Why should my kids get the HPV vaccine?

by Rachel Burt, Women’s Health Nurse Practitioner at Roswell OB/GYN…………………………………

I’ve heard it from my friends, “I’m not giving my daughter the HPV vaccine. She’s never had sex.” Okay, I hope your daughter isn’t having sex at 11 years old.  But, I promise you she will likely have sex at some point in her life.  What my friends are not saying is, “I don’t want to think about my daughter having sex,” or “if I give her the vaccine, she will think it is permission to have sex”.    I hope a newly released study will help change their minds.

A recent study published in the Journal of the National Cancer Institute evaluating the quadrivalent vaccine (gardasil), demonstrated the incidence of genital warts, or condyloma, declined by 93 percent in girls given the HPV vaccine before the age of 14.  Whereas those who received the vaccine after age 20, realized less than 50 percent reduction.  The article based upon a Swedish study of 124, 000 girls and women, examined the effect of the vaccine over 4.4 years.  The effects on cervical cancer prevention are still under investigation as effects take longer to manifest.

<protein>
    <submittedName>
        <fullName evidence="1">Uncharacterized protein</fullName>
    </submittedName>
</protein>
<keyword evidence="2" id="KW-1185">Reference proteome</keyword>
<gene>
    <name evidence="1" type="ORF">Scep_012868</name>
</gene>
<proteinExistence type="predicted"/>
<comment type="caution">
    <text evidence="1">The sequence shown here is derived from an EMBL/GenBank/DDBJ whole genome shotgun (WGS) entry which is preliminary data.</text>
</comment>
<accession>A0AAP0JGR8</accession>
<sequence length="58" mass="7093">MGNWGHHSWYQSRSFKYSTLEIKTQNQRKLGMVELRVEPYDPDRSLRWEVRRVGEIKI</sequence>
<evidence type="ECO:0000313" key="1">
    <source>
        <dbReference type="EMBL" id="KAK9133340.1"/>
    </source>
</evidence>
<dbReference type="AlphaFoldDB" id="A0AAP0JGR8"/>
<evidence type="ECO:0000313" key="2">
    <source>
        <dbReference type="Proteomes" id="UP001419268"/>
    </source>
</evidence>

I hope this study encourages mothers to get their daughters vaccinated against the HPV virus at the recommended ages of 11-12, rather than waiting until they are ready to go off to college.  The study suggests earlier vaccination provides better protection.  Rather than perceiving the vaccine as permission to have sex, I would suggest it be used as a conversation starter with our daughters and sons.  It is so important to talk with our children about possible unsafe situations and how to handle them.  As parents, I hope we can create a safe environment for our children to come to us to talk about difficult decisions even if the conversations make us uncomfortable.

If you have any concerns, please schedule an appointment with your healthcare provider at 770 751 3600 or online at

https://secure.awhg.org/rosobgyn/

Publication: ‘Quadrivalent HPV-Vaccine Effectiveness: A Swedish National Cohort Study’, Amy Leval, Eva Herweijer, Alexander Ploner, Sandra Eloranta, Julia Fridman Simard, Joakim Dillner, Cecilia Young, Eva Netterlid, Pär Sparén, Lisen Arnheim-Dahlström, Journal of the National Cancer Institute (JNCI) online 13 March 2013. Embargoed until March 13th 2013 at 4 PM